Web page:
BB: Well, I mean, I think the biggest thing is removing distraction because the most important thing that somebody can do is be in front of somebody. Okay? When you can’t do that, the next most important thing you can do is have a conversation with somebody and then it kind of trickles on down with the communication method. But the first one, they’re fine with, you know, you can meet somebody at the house or meet some at a coffee shop. That’s not a big deal. The huge resistance is the phone call. And, you know, we have to get back to understanding that sales should be–all the results of your automation, all the results of your electronic communications, your texting, all of that’s goal is to get a conversation and to build a relationship. It is not to replace it. So the problem is we all do it. We spend 80-90% of our time and money and energy on focusing on how to get these people to get the coffee ready, but nobody pulls the pot off the coffeemaker and pours the coffee. I mean, we’ve lost the skillset. We quit doing it because it’s the hardest to do in our mind and it’s not fun to do. But the bottom line is sales means communicating with people. And the one thing we know, the more people you talk to, the better your chance of selling something. I don’t care what you say and all the automations. I’m a huge tech guy. I love automations. I don’t like automations replacing my conversations. What I want automations to do is help me understand who is the most important person for me to get through. That’s it. Stop there.
RS: Yeah. Scott I mean, you work in automation, so. But has anybody come to you and say, “Scott, so I can pay you and you basically will make it so that I make money now?”
SS: No, thank God they don’t say that.
SS: Real estate companies are not SaaS platforms, okay? You’re a service company, you have to be talking to the person–what Buddy said. Right. So all these things that we’re talking about, Buddy said it perfectly: is to help you navigate who you should be talking to at the right time. Having that conversation. And the more you can have these systems doing that for you to tee you up so that you’re not calling people that aren’t ready or you’re not calling people with bad data or bad numbers, that you’re calling the right people at the right time. That’s what it’s all about. You have to be having conversations. I’m the same way. I end up doing so much different stuff. The only time I really make money for my company or add a lot of value for my company is when I’m on the phone calling the right people and getting all of them and having conversations. It’s all about or having zooms or whatever. I mean, it’s so much value. I can’t tell you. I mean, we probably experience all of it. We all experience the same thing. When you get off a call and you’ve created a deal in some form or fashion, you,, it’s like that. Why not do more of this? I show you this all day long because that’s what you need to be doing. We’ve all experienced that. And it’s the same for these real estate teams, just, you know, making sure that all of these other things that you’re doing, as you talked about, are getting you talking to the right people.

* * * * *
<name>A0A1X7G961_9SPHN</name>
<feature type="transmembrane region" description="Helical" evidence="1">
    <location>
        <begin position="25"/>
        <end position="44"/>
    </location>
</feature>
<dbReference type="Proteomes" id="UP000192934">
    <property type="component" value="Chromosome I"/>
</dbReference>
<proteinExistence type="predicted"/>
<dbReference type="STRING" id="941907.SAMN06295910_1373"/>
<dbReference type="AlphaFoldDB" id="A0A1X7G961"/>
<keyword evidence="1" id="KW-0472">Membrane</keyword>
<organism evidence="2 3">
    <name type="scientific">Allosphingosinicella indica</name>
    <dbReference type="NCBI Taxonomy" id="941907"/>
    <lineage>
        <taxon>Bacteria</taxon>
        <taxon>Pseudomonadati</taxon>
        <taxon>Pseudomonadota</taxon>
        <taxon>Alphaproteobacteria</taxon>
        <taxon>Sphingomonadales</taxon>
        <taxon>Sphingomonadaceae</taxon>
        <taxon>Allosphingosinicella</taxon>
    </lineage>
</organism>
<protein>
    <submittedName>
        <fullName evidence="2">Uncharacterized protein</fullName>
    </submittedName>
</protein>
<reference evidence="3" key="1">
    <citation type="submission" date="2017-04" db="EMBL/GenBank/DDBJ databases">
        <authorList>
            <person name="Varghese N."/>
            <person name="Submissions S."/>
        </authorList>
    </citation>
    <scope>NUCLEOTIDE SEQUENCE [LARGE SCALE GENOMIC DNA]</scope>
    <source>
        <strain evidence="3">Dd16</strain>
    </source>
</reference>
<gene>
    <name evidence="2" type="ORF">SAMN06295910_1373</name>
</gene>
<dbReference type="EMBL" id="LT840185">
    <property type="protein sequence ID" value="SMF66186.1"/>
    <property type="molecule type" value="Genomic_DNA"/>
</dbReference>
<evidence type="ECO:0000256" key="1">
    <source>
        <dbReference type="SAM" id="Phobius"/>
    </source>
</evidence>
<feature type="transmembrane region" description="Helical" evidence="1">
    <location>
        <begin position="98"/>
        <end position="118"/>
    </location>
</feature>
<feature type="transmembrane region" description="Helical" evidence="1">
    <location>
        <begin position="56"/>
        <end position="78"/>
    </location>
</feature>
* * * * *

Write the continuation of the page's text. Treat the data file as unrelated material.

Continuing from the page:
RS: Crystal and I were at an event recently. Sierra had an offsite in Dallas a couple of weeks ago. One of the images–and you all probably have seen an image like this or a variation of it– was around rocks in a jar. You have your big rocks, which are your big things you need to focus on. They’re big and they might be hard. Then you’ve got all these little pebbles and if you’re not careful–I’ll say this for myself. Those pebbles end up taking all of your day when the real rocks are what you should focus on. So the deal about the jar is if you pour in all the pebbles and then try to stick the big rocks on top of the pebbles, nothing is going to fit. If you put the big rocks into the jar first, pour in the pebbles, everything fits around it. So the image I thought was telling and helpful. Being on the phone when we agree, making calls, doing the hard work. Those are the big rocks.
CN: The systems just in general. Those are the big rocks. You have to have your systems set up and in place before you bring in the leads. And I feel like the leads in this case might be the pebbles, right? I mean, they’re going to push everything.